What Is An Eye Cold

It’s cold and flu season, and it gets into your eyes too! 🤧 Luckily, just like having a cough, antibiotics are not required most of the time.

What is an eye cold and when will it go away?

A “cold in the eye” is a type of eye infection known as conjunctivitis that is specifically caused by a virus rather than a bacteria. Viral conjunctivitis may result in tearing, redness and white or watery discharge. It can also cause inflammation along the eyelids, forming swelling, itching and dry skin around the infected eye.

“Eye colds” are often associated with recent episodes of the common cold and is highly contagious. That’s why it is important to wash your hands frequently and avoid contact or sharing with family, friends or coworkers.

Treatment typically includes the use of preservative-free artificial tears and cold compresses to improve comfort. The infection tends to resolve within 2-3 weeks on its own. Occasionally, viral conjunctivitis may worsen or be persistent beyond the typical time frame. If this is the case, it would be best to see your optometrist to follow up as it may require a prescription medication eyedrop to get better.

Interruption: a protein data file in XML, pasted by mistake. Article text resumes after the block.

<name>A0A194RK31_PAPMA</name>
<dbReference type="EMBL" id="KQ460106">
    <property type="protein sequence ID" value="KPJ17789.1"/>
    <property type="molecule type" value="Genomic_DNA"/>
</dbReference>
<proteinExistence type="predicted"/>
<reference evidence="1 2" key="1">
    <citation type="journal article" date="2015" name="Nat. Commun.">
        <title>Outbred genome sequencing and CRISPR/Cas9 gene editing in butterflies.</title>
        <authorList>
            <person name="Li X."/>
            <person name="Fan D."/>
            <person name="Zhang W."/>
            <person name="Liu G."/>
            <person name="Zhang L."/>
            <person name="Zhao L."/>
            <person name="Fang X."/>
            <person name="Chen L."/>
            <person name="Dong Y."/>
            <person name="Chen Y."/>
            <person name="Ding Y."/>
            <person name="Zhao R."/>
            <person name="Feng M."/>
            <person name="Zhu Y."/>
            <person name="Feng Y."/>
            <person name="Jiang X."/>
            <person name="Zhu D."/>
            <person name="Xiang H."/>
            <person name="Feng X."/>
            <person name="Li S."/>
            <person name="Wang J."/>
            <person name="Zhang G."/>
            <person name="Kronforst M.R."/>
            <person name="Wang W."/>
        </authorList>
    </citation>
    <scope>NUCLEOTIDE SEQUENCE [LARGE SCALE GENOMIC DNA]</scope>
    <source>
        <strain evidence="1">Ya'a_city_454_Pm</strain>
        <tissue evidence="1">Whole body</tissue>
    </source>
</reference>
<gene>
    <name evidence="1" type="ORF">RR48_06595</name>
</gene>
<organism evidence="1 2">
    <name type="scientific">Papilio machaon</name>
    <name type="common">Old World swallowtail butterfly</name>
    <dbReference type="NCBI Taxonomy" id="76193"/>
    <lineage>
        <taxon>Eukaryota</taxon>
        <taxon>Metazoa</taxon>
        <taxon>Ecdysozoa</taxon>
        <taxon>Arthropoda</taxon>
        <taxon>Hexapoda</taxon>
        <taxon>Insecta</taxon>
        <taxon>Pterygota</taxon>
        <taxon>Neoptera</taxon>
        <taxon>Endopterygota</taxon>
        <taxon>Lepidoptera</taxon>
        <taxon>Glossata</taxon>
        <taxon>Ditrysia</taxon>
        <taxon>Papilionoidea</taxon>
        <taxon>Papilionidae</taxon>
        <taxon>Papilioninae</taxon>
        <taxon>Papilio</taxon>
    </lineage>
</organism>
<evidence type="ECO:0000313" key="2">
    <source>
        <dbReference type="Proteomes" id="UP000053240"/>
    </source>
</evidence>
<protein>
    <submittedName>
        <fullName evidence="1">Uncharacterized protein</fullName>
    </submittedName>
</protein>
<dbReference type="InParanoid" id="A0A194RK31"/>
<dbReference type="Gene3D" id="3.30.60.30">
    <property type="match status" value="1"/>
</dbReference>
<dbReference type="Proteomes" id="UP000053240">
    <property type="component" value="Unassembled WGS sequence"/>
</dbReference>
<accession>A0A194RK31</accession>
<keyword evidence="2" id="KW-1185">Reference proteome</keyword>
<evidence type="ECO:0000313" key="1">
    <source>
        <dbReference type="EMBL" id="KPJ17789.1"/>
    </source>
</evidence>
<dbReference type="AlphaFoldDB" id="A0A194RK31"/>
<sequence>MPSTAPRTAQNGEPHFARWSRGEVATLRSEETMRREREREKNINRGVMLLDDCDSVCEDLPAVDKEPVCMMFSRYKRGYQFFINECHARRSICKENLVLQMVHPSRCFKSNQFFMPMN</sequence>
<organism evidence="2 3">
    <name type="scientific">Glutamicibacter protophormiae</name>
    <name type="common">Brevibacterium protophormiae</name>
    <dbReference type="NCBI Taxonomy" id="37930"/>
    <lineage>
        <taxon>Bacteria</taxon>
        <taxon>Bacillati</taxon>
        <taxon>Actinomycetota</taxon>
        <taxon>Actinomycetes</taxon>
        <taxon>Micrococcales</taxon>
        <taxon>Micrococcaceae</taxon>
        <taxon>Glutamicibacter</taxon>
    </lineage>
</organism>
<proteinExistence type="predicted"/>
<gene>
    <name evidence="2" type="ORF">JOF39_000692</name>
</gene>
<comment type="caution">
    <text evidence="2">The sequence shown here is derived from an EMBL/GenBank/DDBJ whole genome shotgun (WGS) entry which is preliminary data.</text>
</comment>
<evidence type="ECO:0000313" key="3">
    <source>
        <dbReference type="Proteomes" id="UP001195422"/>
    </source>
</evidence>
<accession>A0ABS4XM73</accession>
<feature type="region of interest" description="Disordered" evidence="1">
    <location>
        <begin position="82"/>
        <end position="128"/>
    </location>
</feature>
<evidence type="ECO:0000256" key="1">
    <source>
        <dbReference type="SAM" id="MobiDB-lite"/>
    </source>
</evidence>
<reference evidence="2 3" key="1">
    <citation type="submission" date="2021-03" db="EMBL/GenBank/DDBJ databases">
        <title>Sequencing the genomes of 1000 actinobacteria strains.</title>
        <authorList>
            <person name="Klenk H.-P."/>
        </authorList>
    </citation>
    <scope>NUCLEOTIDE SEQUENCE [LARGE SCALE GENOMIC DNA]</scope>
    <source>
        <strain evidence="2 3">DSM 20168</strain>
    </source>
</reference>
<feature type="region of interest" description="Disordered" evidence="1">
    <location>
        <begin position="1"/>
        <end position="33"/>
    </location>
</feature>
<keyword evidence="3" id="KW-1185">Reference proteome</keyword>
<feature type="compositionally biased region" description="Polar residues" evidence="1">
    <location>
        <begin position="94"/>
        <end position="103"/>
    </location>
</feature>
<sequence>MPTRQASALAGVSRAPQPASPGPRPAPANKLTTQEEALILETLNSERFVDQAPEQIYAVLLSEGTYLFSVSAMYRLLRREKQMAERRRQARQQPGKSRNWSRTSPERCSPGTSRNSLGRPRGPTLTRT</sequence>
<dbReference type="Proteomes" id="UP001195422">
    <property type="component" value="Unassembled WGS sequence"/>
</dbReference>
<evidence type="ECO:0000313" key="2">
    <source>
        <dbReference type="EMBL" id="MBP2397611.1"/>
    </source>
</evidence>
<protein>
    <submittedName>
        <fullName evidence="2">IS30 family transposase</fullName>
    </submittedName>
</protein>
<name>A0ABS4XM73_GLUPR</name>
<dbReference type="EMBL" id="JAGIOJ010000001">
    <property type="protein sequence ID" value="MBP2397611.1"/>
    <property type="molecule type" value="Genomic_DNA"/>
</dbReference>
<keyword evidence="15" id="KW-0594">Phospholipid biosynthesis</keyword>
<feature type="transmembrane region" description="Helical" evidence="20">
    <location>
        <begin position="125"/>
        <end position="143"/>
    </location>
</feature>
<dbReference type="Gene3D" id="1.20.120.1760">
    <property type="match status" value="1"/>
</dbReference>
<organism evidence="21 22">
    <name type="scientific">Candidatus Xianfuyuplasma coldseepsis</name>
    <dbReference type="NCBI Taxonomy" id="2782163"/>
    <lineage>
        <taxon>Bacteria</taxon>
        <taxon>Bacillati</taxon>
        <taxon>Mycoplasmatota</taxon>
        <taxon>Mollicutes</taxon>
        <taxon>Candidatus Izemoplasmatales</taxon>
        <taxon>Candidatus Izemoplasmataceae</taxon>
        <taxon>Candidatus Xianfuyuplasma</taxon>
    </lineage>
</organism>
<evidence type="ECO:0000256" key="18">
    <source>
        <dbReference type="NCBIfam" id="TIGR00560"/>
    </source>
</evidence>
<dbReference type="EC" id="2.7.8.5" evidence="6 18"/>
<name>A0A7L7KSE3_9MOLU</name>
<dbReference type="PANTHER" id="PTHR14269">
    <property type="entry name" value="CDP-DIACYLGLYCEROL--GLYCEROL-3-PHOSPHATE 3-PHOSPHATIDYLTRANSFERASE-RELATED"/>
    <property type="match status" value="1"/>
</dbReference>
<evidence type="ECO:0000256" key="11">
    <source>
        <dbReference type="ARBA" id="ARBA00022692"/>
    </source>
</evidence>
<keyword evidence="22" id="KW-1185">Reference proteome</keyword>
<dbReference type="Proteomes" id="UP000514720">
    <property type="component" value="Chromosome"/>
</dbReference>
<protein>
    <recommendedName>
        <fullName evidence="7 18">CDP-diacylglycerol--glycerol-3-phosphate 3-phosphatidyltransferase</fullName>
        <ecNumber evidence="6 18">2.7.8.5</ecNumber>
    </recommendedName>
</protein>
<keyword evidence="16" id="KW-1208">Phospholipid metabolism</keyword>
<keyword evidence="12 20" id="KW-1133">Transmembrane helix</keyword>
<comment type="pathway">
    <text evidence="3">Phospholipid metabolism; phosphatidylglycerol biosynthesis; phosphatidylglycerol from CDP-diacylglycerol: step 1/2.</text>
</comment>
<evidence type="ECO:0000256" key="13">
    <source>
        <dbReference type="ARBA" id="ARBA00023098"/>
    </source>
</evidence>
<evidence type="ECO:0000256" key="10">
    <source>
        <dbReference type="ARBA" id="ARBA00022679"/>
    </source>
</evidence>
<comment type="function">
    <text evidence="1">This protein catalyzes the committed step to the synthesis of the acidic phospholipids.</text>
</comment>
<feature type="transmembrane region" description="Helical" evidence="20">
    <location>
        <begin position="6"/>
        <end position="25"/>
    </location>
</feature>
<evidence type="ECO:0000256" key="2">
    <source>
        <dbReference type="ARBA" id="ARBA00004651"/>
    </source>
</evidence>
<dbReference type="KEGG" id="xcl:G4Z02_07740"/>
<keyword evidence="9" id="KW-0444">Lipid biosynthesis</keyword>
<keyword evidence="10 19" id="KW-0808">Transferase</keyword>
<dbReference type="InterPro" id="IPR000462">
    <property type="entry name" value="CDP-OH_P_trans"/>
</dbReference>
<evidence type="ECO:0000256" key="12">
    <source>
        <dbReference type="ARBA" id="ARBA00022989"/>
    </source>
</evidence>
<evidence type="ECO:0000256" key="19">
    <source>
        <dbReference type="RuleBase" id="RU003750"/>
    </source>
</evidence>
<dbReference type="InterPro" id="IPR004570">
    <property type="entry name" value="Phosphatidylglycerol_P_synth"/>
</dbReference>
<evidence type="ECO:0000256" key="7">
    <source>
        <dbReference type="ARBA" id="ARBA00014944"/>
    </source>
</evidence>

If you no longer have an optometrist, you can use OAO’s find-a-doctor tool to locate one near you.
Dr. Abraham Yuen, OD (from Ontario Association of Optometrists)
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Concussion Recovery Delayed in Children

Concussion symptoms can last for days to months but a new review published in the Journal of the American Osteopathic Association finds that younger children often suffer significantly longer than teens or adults.

Researchers found that while concussion symptoms, like headache and dizziness, may last on average about a week in adults, for children younger than 13, that recovery time is closer to four weeks … three times longer. Children with ADHD, depression and anxiety may also experience more prolonged symptoms.

 

Watch more here: Review Says Children Suffer From Concussion Longer Than Adults

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Neurological Warning Signs in Infants

We recommend that infants have their first eye exam at 6-12 months.
Here are some warning signs of a neurological problem in infants to look out for. Bring your baby in for a checkup if you have any concerns!
(905) 666-4848

Read more here: Six Warning Signs of Neurological Problems in Infants

–Does not intentionally direct eye movements towards a stimulus (eg, a light target, parent’s voice or interesting toy);

–Attends to a target on one side only;

–Can’t track or follow a stimulus (at all, or in part of the visual field);

–Doesn’t make an effort to touch or reach for an interesting target;

–Can’t make eye contact or maintain it (for at least a few seconds); and

–Abnormal pupil response.

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